The city of Wichita, Kansas, announced that it was targeted by a ransomware attack in early May. This attack forced the city to shut down parts of the network, as ransomware was encrypted within its IT systems. 

Security leaders weigh in 

Roger Grimes, Data-Driven Defense Evangelist at KnowBe4:

“Lot of people not enjoying Cinco de Mayo this weekend! It's key to find out how the ransomware first obtained initial access to the environment. Was it social engineering, unpatched software or firmware, or something else? If they can't identify how the ransomware first got initial access it's going to be a lot harder to prevent it from happening again.”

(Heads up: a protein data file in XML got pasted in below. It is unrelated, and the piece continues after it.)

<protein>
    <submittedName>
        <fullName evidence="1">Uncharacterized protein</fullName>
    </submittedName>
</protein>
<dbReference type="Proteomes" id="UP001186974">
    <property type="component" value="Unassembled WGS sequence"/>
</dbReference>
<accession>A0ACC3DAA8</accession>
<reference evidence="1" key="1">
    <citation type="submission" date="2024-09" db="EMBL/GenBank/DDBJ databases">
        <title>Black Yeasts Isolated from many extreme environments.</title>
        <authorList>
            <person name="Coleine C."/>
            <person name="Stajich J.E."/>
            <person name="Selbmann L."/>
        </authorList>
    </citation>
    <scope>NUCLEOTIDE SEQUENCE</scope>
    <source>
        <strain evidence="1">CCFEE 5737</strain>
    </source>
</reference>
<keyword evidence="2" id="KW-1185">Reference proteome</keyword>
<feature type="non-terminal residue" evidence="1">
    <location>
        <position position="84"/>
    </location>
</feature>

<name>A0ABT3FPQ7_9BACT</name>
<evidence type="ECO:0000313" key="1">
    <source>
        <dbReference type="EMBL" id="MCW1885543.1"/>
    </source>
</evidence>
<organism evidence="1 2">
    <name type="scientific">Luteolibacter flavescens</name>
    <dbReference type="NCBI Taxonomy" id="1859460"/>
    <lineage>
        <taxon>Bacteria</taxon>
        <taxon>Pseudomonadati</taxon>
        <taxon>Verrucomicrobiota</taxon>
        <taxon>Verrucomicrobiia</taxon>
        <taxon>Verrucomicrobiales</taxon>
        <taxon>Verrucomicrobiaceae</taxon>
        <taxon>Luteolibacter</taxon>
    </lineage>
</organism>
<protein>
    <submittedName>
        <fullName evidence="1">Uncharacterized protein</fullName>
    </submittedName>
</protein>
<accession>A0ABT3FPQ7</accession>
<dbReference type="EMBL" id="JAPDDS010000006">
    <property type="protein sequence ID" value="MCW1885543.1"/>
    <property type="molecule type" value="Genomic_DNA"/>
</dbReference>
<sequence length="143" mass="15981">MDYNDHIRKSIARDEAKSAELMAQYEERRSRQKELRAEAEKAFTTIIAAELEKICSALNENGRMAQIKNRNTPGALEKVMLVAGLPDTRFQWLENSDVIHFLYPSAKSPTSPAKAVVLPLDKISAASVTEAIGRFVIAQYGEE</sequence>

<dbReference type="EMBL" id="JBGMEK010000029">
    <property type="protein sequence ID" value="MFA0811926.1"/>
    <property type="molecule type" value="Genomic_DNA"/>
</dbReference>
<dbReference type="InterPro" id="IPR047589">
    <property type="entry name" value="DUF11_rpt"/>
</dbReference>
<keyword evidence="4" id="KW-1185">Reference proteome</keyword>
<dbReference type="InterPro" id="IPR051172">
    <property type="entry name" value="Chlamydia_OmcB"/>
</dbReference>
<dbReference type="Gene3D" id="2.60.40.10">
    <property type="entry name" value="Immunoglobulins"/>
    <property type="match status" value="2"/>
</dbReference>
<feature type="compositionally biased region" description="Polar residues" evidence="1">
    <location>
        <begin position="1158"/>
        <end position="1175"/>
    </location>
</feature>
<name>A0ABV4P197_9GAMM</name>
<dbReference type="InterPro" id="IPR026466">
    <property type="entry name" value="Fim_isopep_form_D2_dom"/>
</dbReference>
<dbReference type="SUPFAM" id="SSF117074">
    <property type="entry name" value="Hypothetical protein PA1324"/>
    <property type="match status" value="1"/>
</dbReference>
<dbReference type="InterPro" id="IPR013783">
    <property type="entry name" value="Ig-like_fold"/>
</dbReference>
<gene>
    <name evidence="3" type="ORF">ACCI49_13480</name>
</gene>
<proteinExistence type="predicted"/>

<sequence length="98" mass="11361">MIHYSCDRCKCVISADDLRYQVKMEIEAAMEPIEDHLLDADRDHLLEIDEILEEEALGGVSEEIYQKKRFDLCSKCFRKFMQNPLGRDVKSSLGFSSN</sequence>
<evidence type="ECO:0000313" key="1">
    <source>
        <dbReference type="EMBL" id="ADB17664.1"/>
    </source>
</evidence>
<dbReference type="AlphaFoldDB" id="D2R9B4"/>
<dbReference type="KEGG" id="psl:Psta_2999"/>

Malachi Walker, Security Advisor at DomainTools:

“The transparency displayed by the City of Wichita in disclosing the ransomware attack is incredibly important so that those impacted can be on alert and make necessary responses. It is also a good sign that they are working with law enforcement, taking any impact on data seriously, and hopefully, that means that they have necessary backups in place to reduce the urgency in the demands of those behind this attack.

“In most cases of ransomware, not only has some of the most sensitive data been accessed, but it has also been exfiltrated. From there, threat actors can threaten to share this information with others on the dark web or permanently restrict the victim's access to this sensitive data. Understanding the high consequences of ransomware, organizations and individuals are advised to regularly back up their data on an external drive that is secured and offline. The actions seen from the City of Wichita so sets an example of how to respond to suffering a ransomware attack.”